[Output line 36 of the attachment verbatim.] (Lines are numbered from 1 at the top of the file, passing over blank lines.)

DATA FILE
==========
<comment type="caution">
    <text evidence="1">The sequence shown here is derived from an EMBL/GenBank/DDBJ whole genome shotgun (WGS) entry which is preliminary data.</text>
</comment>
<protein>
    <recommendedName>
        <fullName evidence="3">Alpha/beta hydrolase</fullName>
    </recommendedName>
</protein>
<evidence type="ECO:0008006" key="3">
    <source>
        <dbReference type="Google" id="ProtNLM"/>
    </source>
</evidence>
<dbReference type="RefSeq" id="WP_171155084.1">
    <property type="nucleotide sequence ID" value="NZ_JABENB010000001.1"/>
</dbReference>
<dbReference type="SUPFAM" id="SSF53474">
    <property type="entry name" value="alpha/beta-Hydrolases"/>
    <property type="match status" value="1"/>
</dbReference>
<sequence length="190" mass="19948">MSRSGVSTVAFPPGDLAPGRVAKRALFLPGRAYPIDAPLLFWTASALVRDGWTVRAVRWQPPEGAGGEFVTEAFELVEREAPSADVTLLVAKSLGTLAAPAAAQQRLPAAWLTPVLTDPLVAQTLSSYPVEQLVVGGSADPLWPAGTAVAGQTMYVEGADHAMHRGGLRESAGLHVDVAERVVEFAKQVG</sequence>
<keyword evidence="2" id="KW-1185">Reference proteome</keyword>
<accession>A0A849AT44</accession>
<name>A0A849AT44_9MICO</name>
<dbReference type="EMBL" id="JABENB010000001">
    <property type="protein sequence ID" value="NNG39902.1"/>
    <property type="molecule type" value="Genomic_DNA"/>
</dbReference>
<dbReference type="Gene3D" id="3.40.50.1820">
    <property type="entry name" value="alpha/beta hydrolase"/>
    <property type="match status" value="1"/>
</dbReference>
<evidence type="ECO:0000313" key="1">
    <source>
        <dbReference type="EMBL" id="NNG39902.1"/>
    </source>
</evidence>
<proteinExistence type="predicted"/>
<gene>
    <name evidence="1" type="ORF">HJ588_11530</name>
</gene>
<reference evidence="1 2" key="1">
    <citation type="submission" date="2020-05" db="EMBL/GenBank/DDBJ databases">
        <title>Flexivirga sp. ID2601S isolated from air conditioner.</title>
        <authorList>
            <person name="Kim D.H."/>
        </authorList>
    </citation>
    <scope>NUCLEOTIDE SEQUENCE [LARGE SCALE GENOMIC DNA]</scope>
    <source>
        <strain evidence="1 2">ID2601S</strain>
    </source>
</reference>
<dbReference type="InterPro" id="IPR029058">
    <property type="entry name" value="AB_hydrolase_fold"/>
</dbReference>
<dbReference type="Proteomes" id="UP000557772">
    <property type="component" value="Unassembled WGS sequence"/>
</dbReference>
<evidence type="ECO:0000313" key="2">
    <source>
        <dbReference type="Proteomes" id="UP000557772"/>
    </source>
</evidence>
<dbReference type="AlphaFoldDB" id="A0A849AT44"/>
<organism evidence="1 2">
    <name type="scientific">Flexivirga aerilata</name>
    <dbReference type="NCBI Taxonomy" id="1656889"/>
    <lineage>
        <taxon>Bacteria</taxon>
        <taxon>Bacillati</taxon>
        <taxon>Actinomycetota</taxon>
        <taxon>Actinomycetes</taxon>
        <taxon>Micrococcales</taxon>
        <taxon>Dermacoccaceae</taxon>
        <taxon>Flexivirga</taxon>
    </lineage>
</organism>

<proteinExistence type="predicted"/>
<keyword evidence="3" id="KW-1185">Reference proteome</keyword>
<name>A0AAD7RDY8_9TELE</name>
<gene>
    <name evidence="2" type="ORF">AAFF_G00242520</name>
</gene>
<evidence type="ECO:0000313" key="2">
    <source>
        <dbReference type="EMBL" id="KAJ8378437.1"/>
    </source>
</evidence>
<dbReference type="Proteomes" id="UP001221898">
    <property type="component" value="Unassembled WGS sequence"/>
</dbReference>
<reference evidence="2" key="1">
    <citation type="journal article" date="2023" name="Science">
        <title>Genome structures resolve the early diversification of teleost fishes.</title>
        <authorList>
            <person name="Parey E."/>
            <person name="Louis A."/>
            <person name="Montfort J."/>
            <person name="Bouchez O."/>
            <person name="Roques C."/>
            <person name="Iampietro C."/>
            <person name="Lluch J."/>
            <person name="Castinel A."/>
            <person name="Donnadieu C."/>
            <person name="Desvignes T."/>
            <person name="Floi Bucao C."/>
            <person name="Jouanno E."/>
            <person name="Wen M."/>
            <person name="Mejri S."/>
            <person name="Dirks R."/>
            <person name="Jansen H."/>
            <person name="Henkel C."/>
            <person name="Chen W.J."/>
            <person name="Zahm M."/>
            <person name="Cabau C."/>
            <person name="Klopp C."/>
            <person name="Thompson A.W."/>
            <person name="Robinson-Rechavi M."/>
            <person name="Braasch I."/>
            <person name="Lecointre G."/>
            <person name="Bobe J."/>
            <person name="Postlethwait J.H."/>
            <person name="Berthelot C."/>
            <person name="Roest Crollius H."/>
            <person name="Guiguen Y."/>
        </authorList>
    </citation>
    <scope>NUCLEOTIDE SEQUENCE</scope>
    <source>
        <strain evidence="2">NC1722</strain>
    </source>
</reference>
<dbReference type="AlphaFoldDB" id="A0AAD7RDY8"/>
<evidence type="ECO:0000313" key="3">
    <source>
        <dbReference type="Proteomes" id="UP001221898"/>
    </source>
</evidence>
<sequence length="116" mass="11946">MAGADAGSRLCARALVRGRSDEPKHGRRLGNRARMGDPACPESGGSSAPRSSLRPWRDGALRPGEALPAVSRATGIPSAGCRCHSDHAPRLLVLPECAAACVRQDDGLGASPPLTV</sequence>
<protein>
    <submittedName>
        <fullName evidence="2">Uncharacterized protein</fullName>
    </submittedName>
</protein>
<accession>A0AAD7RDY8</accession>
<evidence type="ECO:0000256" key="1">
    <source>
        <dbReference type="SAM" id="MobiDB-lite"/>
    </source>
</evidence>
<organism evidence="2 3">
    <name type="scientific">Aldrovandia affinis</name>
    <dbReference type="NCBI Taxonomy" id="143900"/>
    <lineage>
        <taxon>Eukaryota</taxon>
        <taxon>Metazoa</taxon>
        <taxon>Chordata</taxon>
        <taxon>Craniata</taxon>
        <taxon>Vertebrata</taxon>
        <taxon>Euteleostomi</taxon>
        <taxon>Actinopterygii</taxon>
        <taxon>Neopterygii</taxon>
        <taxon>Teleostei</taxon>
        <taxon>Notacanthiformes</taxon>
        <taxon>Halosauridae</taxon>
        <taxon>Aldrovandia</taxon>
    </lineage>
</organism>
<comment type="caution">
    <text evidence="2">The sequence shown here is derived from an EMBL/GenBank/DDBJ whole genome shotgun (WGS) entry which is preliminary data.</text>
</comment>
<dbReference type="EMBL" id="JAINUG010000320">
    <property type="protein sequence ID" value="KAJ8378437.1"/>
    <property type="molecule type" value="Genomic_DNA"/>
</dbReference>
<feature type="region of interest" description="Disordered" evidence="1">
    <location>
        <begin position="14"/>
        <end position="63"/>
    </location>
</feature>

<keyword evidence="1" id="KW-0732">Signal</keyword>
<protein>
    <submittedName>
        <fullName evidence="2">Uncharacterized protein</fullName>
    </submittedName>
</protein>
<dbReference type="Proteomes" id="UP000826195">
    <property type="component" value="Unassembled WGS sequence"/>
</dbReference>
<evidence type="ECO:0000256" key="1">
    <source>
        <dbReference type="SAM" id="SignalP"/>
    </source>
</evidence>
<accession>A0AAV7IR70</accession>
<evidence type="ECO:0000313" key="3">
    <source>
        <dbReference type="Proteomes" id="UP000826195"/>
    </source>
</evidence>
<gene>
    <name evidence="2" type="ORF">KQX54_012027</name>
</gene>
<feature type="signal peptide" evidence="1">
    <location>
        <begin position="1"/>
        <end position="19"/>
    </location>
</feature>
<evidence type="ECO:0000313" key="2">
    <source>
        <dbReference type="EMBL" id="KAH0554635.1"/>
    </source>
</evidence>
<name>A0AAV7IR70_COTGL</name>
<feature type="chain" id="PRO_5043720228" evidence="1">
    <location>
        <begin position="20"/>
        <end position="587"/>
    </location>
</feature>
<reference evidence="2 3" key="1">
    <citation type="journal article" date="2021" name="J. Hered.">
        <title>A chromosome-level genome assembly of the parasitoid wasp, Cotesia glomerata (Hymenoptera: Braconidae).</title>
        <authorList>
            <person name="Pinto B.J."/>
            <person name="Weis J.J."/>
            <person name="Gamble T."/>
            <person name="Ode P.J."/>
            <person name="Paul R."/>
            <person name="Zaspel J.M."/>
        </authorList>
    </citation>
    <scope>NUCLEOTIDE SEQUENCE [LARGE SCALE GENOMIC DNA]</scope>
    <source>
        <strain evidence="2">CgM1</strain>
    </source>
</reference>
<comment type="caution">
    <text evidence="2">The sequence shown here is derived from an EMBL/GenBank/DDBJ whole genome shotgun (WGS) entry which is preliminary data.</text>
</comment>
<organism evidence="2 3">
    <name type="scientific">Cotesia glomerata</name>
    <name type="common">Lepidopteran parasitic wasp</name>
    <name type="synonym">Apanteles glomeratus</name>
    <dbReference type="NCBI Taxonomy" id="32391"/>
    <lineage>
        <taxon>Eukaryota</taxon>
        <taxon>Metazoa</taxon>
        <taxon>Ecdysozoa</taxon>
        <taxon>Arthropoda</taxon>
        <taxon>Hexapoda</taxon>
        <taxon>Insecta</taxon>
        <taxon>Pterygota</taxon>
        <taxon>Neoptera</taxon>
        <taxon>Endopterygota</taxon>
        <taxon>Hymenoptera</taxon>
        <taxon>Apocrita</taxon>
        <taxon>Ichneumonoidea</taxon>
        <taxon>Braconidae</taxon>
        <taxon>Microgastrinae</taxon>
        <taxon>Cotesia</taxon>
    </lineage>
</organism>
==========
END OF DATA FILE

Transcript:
    </source>